The first visit to the Mickey property just happened to be in the springtime, and deep in the beautiful mature hardwood forest, the cheery songs of the ovenbird rang out clearly. Their call is a bright and loud “teacher-teacher-teacher!” and so distinctive that it is easily one of the first calls new birders learn to recognize.
Ovenbirds and nearly 70 other species of neotropical migratory birds fly thousands of miles to our region from Central and South America every spring to mate and have their young here. These birds often come back to the very same spot year after year, and they require mature deciduous hardwood forest habitat in which to nest and forage. As a result of clear-cutting and loss of this habitat type, many of these species of birds are now in decline. But, thanks to a conservation easement placed on his 65-acre property, David Mickey has ensured that this forest will remain a home and sanctuary for them in perpetuity. The forest found here is of high enough quality that it is part of a significant natural heritage area known as “Shady Grove Slopes,” as identified by the NC Natural Heritage Program.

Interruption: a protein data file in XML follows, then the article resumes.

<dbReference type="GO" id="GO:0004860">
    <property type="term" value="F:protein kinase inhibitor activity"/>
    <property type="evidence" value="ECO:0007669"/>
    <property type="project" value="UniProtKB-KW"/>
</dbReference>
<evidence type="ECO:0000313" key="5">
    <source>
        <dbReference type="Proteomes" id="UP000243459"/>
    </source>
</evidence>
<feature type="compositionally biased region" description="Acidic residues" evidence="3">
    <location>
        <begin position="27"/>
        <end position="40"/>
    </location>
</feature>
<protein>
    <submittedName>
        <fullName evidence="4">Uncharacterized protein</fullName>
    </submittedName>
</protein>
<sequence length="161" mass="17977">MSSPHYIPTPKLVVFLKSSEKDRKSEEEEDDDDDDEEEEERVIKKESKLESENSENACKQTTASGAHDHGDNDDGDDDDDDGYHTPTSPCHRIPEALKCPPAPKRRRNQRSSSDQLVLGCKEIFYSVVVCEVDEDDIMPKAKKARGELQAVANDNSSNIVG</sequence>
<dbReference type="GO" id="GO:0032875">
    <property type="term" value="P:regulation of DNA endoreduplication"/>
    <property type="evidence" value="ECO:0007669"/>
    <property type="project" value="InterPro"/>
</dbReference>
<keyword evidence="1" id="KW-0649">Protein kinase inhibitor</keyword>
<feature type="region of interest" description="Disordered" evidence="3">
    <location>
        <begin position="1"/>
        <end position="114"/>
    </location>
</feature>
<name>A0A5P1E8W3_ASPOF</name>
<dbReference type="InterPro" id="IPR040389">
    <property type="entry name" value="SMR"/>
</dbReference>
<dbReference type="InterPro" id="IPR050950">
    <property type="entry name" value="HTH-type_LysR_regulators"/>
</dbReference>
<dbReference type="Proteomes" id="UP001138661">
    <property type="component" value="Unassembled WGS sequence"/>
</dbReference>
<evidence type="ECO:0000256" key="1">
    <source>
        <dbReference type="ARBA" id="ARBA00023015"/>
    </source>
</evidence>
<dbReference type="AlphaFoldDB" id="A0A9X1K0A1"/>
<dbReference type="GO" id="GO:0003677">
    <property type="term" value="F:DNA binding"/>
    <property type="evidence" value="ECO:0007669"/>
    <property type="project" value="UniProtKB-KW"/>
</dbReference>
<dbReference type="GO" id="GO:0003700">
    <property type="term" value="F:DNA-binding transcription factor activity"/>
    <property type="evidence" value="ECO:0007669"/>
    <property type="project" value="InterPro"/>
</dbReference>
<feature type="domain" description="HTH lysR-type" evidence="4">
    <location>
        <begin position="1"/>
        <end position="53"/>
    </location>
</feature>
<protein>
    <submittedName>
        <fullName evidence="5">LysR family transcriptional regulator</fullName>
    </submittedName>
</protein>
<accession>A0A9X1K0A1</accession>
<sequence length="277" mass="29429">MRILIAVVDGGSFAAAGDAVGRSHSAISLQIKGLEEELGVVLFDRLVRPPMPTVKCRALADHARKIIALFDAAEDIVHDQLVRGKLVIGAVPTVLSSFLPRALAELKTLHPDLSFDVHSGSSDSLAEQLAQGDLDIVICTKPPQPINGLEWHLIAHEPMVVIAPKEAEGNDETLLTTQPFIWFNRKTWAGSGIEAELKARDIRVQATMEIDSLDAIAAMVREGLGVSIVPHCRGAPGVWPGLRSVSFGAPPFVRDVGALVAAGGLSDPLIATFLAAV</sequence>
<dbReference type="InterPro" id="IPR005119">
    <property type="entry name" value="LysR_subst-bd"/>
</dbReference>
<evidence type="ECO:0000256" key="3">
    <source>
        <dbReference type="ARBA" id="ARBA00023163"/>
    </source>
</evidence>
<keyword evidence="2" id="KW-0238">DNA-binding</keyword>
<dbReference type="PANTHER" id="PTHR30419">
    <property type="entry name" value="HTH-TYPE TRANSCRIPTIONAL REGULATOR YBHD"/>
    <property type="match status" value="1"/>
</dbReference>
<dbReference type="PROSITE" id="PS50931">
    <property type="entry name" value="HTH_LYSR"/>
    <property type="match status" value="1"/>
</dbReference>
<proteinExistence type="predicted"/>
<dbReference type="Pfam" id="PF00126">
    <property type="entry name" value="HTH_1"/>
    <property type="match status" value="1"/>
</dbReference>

This forest will certainly be a unique refuge in this area for these birds and other wildlife, as it is nearly surrounded by development. Located just a short ten-minute drive from Winston-Salem and High Point, adjacent properties to the Mickey Property are subdivisions full of houses and pavement. This land easily could have been sold for top dollar to become another high-end residential development. But David Mickey asks, “How do you put value on this habitat for the ovenbird or any of the other hundreds of species that use this forest and creek?” Thanks to David, this property will continue to serve as a needed home for a variety of wildlife perpetually. Transactional funding for this easement was provided by The Conservation Trust for North Carolina.